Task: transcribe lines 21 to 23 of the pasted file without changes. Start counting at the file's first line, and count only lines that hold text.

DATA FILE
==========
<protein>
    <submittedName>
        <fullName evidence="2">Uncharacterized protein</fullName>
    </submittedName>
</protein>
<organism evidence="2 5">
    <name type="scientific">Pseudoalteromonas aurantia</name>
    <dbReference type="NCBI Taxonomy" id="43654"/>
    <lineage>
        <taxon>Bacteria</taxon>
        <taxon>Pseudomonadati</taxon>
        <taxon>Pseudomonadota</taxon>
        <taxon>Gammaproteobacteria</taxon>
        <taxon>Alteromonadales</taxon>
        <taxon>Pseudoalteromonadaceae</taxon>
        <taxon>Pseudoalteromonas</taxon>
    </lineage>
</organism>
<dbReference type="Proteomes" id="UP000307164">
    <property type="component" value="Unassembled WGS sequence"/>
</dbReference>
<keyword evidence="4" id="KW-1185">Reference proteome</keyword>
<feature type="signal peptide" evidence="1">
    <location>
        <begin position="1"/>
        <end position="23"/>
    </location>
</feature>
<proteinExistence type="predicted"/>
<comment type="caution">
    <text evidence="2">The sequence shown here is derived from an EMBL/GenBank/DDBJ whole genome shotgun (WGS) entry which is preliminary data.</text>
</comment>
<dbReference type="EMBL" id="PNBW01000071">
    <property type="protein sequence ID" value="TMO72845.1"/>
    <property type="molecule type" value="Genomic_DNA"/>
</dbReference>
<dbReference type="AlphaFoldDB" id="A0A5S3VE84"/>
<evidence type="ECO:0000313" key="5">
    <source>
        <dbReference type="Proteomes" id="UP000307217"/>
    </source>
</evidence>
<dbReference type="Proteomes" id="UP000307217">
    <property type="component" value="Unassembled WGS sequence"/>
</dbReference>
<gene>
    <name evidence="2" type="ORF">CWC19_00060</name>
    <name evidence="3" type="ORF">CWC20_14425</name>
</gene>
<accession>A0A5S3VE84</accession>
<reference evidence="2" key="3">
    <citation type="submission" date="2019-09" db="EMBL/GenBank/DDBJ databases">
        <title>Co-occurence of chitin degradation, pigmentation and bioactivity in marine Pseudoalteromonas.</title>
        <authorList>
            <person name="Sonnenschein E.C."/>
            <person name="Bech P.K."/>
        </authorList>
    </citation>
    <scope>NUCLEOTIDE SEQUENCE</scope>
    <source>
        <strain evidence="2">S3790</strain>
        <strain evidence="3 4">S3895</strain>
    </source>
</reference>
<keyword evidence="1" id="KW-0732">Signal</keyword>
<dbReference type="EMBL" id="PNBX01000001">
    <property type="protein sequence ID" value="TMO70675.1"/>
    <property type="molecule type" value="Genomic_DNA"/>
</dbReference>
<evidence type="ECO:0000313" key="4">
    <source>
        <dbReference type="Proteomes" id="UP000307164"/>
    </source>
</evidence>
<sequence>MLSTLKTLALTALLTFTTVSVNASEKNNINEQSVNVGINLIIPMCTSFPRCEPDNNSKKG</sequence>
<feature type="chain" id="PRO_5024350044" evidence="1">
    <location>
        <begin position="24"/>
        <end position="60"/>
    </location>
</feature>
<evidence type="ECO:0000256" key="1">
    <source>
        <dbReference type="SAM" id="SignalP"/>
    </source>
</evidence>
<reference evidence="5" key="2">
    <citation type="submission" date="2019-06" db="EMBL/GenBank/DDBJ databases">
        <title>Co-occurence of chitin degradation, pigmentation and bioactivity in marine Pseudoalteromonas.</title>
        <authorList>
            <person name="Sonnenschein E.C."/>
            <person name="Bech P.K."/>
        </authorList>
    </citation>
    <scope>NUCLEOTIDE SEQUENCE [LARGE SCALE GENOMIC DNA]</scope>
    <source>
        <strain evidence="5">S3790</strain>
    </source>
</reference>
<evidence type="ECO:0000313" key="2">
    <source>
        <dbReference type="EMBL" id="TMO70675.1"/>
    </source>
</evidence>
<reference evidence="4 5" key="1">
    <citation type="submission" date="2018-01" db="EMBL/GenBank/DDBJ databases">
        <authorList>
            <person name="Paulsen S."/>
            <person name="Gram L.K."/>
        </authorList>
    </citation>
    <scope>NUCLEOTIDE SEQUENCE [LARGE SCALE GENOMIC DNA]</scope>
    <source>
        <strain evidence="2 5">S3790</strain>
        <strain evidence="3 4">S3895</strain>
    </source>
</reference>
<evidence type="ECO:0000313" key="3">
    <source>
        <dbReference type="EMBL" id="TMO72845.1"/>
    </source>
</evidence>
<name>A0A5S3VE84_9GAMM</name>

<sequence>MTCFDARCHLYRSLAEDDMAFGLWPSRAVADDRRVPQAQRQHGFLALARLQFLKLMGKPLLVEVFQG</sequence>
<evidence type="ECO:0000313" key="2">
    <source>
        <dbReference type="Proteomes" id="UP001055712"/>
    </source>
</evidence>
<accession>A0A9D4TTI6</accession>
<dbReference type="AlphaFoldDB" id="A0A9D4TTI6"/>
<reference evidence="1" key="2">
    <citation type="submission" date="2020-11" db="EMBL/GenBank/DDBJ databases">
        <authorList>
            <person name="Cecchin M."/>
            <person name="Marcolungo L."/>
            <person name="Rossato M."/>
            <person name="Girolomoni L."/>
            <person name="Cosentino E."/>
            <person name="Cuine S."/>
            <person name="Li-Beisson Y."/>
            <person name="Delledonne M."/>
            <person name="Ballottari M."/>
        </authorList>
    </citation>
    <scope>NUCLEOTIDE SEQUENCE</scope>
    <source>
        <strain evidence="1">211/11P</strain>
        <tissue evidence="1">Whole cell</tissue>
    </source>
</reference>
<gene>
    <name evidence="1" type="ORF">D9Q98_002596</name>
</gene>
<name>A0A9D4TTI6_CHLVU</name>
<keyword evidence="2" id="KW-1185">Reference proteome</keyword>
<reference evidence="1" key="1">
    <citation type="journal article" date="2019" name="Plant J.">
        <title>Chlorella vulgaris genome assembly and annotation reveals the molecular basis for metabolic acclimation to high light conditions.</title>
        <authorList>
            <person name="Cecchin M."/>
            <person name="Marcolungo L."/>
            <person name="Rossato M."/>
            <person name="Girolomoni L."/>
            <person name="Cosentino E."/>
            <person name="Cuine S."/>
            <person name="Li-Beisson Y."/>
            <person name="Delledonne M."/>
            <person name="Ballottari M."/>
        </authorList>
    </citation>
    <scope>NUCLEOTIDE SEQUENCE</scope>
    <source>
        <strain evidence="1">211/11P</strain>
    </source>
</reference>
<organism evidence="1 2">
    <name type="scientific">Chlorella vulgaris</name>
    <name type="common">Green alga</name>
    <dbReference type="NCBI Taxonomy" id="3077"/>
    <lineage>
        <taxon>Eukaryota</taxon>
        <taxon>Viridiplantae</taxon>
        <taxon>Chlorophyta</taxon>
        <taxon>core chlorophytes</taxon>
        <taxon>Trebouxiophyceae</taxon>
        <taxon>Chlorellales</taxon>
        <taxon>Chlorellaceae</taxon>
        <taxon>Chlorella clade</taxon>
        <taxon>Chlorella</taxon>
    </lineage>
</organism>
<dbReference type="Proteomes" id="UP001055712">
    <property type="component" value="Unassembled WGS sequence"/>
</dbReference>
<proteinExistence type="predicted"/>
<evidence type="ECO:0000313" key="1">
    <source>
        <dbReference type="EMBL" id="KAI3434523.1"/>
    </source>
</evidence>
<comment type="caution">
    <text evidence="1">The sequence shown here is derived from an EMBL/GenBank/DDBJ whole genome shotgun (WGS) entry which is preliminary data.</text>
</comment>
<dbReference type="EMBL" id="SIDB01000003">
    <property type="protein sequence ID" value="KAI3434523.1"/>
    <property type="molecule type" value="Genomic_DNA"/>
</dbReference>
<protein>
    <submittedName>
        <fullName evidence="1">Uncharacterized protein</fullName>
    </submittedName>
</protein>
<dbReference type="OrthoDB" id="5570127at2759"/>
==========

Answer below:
</dbReference>
<keyword evidence="4" id="KW-1185">Reference proteome</keyword>
<feature type="signal peptide" evidence="1">